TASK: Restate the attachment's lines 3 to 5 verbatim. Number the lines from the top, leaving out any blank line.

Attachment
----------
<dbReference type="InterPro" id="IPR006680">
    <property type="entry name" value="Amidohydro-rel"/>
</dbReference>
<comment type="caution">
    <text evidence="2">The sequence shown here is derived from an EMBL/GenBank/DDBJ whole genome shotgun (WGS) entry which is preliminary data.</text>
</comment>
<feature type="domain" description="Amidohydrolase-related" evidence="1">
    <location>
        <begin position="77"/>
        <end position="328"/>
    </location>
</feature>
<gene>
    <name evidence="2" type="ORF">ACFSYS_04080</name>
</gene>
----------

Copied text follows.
</dbReference>
<comment type="caution">
    <text evidence="2">The sequence shown here is derived from an EMBL/GenBank/DDBJ whole genome shotgun (WGS) entry which is preliminary data.</text>